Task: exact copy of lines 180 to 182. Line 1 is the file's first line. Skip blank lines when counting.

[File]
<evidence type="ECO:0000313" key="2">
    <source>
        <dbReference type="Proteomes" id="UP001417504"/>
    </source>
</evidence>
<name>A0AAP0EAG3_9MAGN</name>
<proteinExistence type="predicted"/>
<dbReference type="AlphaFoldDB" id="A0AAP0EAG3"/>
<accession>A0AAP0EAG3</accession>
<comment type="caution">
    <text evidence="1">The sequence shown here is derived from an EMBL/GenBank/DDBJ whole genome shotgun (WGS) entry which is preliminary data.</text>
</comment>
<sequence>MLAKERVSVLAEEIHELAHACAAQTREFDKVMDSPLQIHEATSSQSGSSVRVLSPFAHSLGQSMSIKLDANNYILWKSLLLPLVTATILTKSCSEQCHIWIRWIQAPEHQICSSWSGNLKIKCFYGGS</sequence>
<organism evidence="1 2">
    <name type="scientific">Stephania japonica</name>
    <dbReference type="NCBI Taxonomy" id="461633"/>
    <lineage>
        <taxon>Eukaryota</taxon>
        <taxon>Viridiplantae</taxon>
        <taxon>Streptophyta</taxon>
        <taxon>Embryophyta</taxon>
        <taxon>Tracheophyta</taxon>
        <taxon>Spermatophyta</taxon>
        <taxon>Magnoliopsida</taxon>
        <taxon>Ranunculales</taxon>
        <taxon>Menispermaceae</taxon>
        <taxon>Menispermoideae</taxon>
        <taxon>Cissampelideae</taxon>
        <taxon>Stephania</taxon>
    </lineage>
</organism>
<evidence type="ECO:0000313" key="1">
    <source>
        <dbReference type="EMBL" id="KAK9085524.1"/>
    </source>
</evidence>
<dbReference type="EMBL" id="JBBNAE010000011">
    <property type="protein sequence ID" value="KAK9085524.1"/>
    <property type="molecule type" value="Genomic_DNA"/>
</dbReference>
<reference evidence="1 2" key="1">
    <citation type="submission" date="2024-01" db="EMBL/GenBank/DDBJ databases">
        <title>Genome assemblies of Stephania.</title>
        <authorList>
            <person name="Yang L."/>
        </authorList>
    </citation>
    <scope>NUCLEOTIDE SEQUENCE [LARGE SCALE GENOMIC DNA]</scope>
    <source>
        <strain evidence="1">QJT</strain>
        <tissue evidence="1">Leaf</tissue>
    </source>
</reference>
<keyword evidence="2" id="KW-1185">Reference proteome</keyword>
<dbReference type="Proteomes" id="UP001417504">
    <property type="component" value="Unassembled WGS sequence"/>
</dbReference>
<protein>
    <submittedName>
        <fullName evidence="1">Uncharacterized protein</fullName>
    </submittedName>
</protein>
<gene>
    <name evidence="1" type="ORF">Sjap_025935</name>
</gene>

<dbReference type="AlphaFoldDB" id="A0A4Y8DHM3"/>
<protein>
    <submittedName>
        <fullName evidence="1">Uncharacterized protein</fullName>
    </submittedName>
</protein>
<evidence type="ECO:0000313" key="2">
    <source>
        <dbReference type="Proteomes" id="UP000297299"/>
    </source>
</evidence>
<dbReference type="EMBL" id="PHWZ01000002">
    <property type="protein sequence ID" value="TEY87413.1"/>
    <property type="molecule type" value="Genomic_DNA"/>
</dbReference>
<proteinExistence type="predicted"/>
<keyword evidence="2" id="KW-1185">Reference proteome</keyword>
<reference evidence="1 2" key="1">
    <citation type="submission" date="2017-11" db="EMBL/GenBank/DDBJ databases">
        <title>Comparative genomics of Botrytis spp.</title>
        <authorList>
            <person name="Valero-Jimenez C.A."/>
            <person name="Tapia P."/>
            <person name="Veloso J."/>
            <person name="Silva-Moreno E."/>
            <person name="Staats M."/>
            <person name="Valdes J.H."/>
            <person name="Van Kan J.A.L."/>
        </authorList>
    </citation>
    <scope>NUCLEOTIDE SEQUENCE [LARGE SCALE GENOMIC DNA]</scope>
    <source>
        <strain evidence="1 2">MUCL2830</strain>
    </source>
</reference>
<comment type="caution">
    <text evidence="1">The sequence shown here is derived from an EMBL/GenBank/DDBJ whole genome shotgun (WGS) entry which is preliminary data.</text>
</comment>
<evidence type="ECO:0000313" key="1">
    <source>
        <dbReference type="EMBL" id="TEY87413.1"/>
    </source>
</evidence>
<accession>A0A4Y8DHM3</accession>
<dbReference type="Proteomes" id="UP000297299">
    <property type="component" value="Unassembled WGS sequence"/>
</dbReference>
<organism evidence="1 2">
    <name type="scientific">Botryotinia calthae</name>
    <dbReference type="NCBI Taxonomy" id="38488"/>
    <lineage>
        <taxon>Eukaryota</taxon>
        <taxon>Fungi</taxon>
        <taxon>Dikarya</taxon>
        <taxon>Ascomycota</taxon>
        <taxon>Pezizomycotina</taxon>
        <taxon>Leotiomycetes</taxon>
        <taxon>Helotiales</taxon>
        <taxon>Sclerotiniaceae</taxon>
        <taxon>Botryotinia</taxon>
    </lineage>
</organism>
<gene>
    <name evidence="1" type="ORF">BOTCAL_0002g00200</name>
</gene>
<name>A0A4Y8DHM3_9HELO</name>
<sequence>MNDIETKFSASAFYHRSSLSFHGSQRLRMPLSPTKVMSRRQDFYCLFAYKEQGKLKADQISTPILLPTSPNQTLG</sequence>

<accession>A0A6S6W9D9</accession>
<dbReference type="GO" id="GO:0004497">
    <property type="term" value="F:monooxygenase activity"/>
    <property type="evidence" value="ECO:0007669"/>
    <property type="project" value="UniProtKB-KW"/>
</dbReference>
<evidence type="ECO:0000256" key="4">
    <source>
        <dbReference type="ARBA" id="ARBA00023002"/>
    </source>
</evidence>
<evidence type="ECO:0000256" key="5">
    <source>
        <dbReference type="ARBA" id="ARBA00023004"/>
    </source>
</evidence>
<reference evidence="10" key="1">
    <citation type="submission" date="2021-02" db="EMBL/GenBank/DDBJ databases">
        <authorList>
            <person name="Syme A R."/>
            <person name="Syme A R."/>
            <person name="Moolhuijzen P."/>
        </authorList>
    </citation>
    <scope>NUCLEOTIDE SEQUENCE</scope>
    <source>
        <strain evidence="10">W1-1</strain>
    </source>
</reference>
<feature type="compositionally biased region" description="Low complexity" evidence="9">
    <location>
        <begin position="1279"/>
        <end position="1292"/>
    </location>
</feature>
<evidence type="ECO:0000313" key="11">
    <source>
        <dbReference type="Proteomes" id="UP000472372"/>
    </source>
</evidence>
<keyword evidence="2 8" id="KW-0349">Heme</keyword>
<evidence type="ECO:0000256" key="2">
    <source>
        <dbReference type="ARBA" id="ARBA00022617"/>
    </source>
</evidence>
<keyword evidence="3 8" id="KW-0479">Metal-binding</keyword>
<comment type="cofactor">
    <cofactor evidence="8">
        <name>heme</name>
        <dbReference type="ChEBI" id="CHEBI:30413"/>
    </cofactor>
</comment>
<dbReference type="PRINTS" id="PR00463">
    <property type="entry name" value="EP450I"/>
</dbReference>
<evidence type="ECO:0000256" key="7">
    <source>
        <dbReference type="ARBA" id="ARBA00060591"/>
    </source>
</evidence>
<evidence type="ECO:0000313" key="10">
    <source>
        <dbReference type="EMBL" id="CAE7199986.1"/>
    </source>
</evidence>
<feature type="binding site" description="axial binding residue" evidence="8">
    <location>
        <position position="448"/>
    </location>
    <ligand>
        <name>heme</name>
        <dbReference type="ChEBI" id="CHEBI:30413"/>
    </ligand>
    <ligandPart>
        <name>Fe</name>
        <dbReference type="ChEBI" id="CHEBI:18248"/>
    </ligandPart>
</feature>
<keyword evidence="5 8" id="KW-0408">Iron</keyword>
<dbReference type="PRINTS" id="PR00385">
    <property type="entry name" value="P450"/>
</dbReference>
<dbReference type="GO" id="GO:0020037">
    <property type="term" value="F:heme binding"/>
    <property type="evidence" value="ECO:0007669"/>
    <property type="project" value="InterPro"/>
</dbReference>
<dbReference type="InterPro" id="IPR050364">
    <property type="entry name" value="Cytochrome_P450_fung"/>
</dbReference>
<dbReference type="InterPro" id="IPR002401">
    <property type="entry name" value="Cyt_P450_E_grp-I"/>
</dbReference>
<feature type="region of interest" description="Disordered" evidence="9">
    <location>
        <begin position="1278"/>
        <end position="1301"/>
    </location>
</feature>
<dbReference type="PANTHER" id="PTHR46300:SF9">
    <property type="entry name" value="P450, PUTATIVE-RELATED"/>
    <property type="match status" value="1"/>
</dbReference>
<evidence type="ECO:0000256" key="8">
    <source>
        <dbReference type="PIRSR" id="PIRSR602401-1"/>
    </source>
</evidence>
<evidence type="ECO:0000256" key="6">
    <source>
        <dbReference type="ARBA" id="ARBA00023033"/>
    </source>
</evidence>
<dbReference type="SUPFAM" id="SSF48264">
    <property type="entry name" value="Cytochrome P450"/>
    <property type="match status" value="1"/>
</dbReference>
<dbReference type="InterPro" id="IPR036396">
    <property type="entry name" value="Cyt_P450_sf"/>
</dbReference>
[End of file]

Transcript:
<comment type="cofactor">
    <cofactor evidence="8">
        <name>heme</name>